25Follow up rounds Introductory Statement John is a 32 year old white male who was admitted yesterday for chest painConsults/changes in the past 24 hrsCardiology was consulted last night and suggest echo/ekg and blood panel, will follow up on thisSubjective/objective findings overnight or over the dayPatient felt better overnight, slept well, ate well, voided and stooled appropriately. Temperature went up to 39C but is now 37 as of 6amPhysical Exam findingsNew Labs/ImagingSummary statementProblem list (with differential diagnosis)1)Chest pain (DD: angina, CHF, musculoskeletal)Plan: labs, imaging, pain medication, call cardio, and observation2)diabetes mellitus type 2Plan: maintain insulin medication and metformin, observe clinically
26Sign out PresentationVery succinct presentation—updating the next doctor*Summary StatementChanges in status or medications over the course of the shiftWhat to look out for overnight*
27Writing a Patient NoteBe familiar with admission notes, discharge notes, follow up notes, surgical (post op/pre op), SOAP noteGreat Website that summarizes these:
29Commonly used abbreviations yo year-oldm malef femaleb blackw whiteL leftR righthx historyh/o history ofc/o complaining ofNL normal limitsWNL within normal limitsØ without or no+ positive- negativeAbd abdomenAIDS acquired immune deficiency syndromeAP anteroposteriorBUN blood urea nitrogenCABG coronary artery bypass graftingCBC complete blood countCCU cardiac care unitcig cigarettesCHF congestive heart failureCOPD chronic obstructive pulmonary diseaseCPR cardiopulmonary resuscitationCT computed tomographyCVA cerebrovascular accidentCVP central venous pressureCXR chest x-rayDM diabetes mellitusDTR deep tendon reflexesECG electrocardiogramED emergency departmentEMT emergency medical technicianENT ears, nose, and throatEOM extraocular musclesETOH alcoholExt extremitiesFH family historyGI gastrointestinalGU genitourinaryHEENT head, eyes, ears, nose, and throatHIV human immunodeficiency virusHTN hypertensionIM intramuscularlyIV intravenouslyPRN in the circumstances ofQd every dayQh every hourJVD jugular venous distentionKUB kidney, ureter, and bladderLMP last menstrual periodLP lumbar punctureMI myocardial infarctionMRI magnetic resonance imagingMVA motor vehicle accidentNeuro neurologicNIDDM non-insulin-dependent diabetes mellitusNKA no known allergiesNKDA no known drug allergyNSR normal sinus rhythmPA posteroanteriorPERLA pupils equal, react to light and accommodationpo orallyPT prothrombin timePTT partial prothrombin timeRBC red blood cellsSH social historyTIA transient ischemic attackU/A urinalysisURI upper respiratory tract infectionWBC white blood cells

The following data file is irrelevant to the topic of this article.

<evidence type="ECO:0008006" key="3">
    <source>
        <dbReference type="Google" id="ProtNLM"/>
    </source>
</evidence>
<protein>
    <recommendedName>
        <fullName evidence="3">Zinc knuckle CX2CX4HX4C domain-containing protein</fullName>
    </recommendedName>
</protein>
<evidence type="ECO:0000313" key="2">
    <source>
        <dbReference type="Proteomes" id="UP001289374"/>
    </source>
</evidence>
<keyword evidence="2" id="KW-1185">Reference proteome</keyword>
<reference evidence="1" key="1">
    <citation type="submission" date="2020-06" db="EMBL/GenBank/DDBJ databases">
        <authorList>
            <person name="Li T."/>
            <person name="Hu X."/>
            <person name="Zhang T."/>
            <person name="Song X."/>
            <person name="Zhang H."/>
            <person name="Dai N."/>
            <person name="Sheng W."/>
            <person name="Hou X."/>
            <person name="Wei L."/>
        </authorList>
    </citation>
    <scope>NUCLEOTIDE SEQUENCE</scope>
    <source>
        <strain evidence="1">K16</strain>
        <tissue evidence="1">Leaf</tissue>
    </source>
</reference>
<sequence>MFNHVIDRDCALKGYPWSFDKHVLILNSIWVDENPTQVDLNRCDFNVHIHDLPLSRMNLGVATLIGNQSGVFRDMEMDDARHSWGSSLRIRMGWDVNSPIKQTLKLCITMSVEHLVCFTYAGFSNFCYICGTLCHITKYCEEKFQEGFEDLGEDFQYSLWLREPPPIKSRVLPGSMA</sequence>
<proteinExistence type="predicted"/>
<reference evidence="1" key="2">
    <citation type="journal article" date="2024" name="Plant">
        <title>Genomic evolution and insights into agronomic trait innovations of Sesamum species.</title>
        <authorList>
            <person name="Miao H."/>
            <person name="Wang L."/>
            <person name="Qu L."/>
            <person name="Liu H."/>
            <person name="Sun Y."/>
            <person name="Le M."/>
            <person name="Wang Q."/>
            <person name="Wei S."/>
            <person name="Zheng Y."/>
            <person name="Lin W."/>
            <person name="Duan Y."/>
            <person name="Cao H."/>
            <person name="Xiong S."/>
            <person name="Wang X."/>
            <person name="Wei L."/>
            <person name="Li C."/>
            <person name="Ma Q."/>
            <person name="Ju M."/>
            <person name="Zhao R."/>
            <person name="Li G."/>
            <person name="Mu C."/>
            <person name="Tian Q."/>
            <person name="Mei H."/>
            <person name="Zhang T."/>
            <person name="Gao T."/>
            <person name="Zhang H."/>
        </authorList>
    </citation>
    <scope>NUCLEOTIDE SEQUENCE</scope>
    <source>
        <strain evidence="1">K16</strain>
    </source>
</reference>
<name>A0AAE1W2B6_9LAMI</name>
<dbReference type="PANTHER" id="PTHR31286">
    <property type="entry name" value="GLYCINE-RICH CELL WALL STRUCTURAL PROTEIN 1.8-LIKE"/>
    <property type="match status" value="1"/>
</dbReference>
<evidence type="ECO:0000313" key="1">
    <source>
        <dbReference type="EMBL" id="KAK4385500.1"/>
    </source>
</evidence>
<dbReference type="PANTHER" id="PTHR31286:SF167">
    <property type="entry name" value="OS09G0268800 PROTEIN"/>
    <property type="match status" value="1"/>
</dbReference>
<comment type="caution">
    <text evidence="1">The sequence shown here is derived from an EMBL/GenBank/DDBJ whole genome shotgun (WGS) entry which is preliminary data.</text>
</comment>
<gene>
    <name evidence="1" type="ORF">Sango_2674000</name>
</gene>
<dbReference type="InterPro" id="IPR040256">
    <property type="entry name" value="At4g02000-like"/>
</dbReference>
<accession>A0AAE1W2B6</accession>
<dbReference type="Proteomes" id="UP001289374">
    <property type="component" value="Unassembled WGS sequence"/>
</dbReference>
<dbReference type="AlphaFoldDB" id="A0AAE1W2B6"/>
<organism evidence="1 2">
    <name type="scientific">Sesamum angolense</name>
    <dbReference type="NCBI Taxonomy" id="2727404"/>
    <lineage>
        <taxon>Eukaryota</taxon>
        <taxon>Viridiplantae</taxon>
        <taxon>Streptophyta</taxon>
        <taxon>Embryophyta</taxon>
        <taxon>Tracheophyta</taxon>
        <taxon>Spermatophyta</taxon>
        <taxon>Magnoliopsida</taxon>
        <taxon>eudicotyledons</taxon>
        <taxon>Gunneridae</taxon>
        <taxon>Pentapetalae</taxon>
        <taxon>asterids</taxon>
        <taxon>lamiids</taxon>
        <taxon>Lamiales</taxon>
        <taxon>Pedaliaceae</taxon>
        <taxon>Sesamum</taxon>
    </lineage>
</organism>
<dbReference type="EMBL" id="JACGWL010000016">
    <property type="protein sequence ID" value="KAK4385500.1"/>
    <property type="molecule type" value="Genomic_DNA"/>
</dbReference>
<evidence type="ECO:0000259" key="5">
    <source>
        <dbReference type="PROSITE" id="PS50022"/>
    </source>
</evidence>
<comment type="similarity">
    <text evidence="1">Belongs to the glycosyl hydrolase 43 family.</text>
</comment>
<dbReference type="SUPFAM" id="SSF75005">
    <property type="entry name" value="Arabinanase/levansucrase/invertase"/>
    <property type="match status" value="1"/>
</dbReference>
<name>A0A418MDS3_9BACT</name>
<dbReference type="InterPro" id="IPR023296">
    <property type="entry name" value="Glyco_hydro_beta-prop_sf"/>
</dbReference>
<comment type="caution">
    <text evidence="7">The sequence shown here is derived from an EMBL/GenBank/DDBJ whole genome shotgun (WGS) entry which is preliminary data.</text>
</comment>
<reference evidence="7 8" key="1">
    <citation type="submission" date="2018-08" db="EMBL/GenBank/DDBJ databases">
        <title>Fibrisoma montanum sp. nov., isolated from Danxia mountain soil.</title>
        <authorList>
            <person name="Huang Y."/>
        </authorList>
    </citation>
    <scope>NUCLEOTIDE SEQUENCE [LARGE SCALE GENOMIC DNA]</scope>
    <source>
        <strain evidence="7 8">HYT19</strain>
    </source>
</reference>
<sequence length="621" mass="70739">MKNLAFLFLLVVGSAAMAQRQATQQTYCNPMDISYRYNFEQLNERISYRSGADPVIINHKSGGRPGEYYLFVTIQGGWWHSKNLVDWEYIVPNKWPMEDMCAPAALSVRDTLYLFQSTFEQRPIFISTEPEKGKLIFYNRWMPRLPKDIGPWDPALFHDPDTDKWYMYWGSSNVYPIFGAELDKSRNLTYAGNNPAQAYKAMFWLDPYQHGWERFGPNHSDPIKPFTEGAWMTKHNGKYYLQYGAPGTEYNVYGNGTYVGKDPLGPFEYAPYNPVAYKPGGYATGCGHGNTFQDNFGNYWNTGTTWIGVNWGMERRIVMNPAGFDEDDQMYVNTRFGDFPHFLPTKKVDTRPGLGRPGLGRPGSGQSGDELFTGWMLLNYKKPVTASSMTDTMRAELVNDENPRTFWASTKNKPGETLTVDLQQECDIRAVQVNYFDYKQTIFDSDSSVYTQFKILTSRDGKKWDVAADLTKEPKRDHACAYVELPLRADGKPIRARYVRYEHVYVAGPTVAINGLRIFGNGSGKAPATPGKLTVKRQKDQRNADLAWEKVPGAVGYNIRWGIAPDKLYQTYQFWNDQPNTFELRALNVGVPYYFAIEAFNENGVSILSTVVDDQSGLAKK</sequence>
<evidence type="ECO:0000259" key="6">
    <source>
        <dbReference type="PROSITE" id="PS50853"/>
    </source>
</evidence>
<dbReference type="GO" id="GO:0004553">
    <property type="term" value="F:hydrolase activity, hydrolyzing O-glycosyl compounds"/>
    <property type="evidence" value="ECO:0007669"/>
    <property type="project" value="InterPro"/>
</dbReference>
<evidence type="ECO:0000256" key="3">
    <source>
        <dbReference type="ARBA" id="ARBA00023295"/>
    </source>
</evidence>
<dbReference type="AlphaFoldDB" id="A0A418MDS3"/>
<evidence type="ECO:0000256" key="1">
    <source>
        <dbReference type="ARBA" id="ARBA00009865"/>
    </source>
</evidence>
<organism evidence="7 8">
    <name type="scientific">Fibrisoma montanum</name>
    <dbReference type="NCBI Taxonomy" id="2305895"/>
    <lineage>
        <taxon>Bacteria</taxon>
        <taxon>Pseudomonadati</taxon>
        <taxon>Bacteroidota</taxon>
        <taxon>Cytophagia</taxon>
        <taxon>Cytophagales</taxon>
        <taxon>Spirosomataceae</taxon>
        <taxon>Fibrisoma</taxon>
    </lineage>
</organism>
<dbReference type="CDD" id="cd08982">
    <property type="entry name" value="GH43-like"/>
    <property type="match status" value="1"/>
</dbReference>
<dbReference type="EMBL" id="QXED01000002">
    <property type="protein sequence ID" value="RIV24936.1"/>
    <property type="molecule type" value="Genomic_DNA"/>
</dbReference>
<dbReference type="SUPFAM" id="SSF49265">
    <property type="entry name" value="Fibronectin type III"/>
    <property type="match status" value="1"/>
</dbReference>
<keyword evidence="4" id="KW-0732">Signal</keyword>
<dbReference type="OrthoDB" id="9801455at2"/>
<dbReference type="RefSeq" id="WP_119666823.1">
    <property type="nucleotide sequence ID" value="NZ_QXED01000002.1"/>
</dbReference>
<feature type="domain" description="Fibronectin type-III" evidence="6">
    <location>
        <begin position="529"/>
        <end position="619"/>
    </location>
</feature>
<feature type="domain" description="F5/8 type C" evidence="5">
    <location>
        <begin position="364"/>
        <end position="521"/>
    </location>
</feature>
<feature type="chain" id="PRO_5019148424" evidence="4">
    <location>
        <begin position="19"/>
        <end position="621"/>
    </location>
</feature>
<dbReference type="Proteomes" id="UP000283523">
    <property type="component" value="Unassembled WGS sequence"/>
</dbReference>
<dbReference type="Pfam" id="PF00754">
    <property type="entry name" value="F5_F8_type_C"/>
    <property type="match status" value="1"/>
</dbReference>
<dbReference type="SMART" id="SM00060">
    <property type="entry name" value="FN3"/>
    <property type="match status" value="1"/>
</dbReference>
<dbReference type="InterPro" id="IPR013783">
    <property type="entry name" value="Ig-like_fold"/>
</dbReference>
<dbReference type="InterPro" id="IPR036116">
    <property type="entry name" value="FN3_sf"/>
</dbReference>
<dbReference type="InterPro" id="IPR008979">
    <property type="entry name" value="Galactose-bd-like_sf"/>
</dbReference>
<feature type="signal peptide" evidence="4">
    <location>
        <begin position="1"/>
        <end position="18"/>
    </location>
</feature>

30Recommendations/Speaking to the program director Most programs grant you an interview if you do a rotation thereConstantly express your interest in the programAttendings are usually enthusiastic and are willing to write a recommendationYou should try to get at least one US recommendation from the state uploaded to ERAS. The attendings are familiar with the protocol and are very willing to do this for youSchedule a meeting with the program director with the secretary 2 weeks before you finish to ensure you meet them.